In defence of alpinism, the speech by Bernard Amy to the Italian Academic Alpine Club
The speech by well known French mountaineer and writer Bernard Amy, on the occasion of his appointment as an honorary member of the Italian Academic Alpine Club, Turin, 26 October 2013.
To be admitted as an honorary member of the CAAI is both an honour and a pleasure. I know that admission to this club is reserved for the elite of Italian mountaineering, so to have possession of the membership card is a matter of great pride for me.
Those who know me will not be surprised to learn that I want to explain why I consider it such an honour and a pleasure to be welcomed into the club. And I would like to illustrate this by discussing the ongoing problems with the current evolution of mountaineering.
In the last decade or two, mountaineering has evolved considerably under the influence of various economic, technical and social factors. In particular, there has been a rapid diversification in the forms of mountaineering. In both the classical and new approaches to mountaineering, new cultural sensitivities have arisen among the practitioners.
At the same time, the society in which mountaineering practitioners are living has also changed dramatically. In response to growing social problems, anxiety about security has developed, accompanied by an increasing questioning of individuals behaviour. The obsession with security has led in particular to the increasing application of the precautionary principle.
Together these two developments - the changes in mountaineering practices, and in society - lead us to say that we need to redefine the social contract which had been more or less established between society and mountaineers.
As a consequence, it is now more than ever necessary to explain, rather than justify, mountaineering. We must not try to state the reasons why we are ready to risk our lives in the mountains, why we "enter" mountaineering almost as a sort of religion (individual motivations for mountaineering are definitely personal, they may even require psychoanalitical justification and are of little interest for the general public; above all, they don't serve to justify mountaineering). Rather, in order to have mountaineering accepted as a risky activity, we must explain what the mountains give us and what we learn from them. In other words, we must not try to explain why we go to the mountains, but what we find there.
The practice of sport in the mountains teaches us what can be called the social benefits of mountaineering. They are of social as well as psychological nature.
Among the "useful" aspects and contributions of mountain sports we can cite:
- the development of our capacity for enterprise and initiative
- developing courage through reasoned risk taking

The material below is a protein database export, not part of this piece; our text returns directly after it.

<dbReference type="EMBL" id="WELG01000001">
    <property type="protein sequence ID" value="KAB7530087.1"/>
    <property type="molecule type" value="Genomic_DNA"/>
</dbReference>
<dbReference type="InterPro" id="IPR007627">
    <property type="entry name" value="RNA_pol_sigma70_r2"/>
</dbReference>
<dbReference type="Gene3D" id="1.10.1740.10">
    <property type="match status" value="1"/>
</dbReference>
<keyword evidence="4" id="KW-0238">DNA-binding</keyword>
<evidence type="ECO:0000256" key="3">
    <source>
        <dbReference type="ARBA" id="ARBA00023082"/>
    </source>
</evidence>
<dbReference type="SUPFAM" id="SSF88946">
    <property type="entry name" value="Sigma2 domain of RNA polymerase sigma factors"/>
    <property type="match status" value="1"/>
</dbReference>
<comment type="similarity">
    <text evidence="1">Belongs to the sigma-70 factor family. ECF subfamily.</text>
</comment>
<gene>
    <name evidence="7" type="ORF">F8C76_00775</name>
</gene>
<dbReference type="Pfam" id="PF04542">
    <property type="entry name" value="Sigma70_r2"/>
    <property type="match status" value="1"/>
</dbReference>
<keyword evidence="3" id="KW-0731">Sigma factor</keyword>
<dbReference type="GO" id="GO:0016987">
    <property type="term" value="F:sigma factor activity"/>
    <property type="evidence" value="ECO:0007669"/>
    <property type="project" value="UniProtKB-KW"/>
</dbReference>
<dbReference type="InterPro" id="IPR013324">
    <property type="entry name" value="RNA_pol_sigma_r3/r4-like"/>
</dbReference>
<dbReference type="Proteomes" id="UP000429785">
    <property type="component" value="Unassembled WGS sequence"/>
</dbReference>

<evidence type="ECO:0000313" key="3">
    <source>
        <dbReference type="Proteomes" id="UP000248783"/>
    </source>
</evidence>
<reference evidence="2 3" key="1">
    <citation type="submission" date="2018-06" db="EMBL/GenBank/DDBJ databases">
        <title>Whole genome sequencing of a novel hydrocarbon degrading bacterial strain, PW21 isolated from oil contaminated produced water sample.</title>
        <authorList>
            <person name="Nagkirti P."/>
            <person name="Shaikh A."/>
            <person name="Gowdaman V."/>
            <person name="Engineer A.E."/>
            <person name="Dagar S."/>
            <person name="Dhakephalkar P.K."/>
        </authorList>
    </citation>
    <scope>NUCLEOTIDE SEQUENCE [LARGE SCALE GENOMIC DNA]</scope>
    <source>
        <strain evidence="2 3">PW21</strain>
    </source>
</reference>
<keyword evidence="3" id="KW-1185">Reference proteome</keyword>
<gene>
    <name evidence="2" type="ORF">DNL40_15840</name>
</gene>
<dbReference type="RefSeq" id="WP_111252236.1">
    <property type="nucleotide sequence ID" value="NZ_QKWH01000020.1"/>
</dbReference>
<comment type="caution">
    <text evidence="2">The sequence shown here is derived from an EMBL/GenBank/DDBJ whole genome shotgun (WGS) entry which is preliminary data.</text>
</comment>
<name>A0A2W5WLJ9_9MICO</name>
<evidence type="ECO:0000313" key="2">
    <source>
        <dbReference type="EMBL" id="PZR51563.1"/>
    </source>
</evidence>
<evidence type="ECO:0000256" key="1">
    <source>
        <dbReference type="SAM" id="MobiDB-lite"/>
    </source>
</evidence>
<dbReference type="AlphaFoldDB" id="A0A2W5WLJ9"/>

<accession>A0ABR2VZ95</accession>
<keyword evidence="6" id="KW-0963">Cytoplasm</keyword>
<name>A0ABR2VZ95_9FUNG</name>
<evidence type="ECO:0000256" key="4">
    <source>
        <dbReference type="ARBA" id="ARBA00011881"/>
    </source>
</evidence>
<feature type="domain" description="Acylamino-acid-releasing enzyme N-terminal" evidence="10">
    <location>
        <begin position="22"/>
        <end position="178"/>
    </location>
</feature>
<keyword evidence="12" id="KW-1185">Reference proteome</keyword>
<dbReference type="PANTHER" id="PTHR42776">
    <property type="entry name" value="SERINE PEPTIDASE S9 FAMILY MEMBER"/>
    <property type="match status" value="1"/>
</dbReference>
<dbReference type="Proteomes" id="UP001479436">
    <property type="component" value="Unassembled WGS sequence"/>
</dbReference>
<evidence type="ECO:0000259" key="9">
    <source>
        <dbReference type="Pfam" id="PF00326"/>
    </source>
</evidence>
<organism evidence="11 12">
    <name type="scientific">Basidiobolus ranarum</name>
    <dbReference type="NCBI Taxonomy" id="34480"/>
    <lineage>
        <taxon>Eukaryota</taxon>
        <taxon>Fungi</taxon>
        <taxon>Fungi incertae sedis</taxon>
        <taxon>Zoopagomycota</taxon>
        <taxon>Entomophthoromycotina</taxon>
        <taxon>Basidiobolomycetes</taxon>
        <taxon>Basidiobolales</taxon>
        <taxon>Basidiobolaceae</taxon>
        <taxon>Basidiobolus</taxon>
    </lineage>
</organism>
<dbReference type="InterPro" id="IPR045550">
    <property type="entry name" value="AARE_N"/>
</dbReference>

- the capacity for autonomy and the feeling of responsibility
- the appreciation of the values of solidarity
Concerning the contributions at a psychological level, mountaineering promotes:
- character development
- self-control, in particular of our aggression
(The French climber Robert Paragot said: " Mountaineering allowed me to grow. Without the mountains, I may have become a thug. ")
Mountaineering also often has a therapeutic effect, since it enables a detachment from personal problems. It can improve our equilibrium, by giving a relative appreciation of psychological difficulties (a mountaineer psychiatrist called Mont Blanc "a day hospital". He added… "Better heal oneself up there than in bars!")
All these benefits, that mountaineering gives us, are produced to a great extent by two psychological processes which are typical of mountaineering:
- Physical elevation is always associated with a symbolic elevation. The young man who, looking down to the valley, sees himself so much higher than the others, feels for a moment stronger, stronger than the others down there and stronger than he was before leaving the valley.
- The collective facing of risk - in the mountains or on his return to the valley the mountaineer is rarely alone – fosters a social recognition which reinforces the feeling of strength and self-confidence (all mountaineers to an extent seek this social recognition: did any of us, on his return from an ascent in the mountains, refrain from telling the tale ?).
These two processes in the development of one's personality are important at any age.
Like all passions, the passion for mountaineering is characterized by a permanent element of doubt, a continuous questioning of oneself about the sense of the activity. Be he young or old, a mountaineer needs to feel strong. For this the social recognition of the group is essential.
You have now given me the card of honorary member of your club: I thank you for this beautiful proof of social recognition!
Finally may I add, in accepting with pleasure this card, that I am pleased to note that you are preparing other cards, to be given to the young people who are ready to add to the history of mountaineering and, with their accomplishments, show themselves worthy of being fortified in their passion.
Bernard Amy, Turin, CAAI 26 October 2013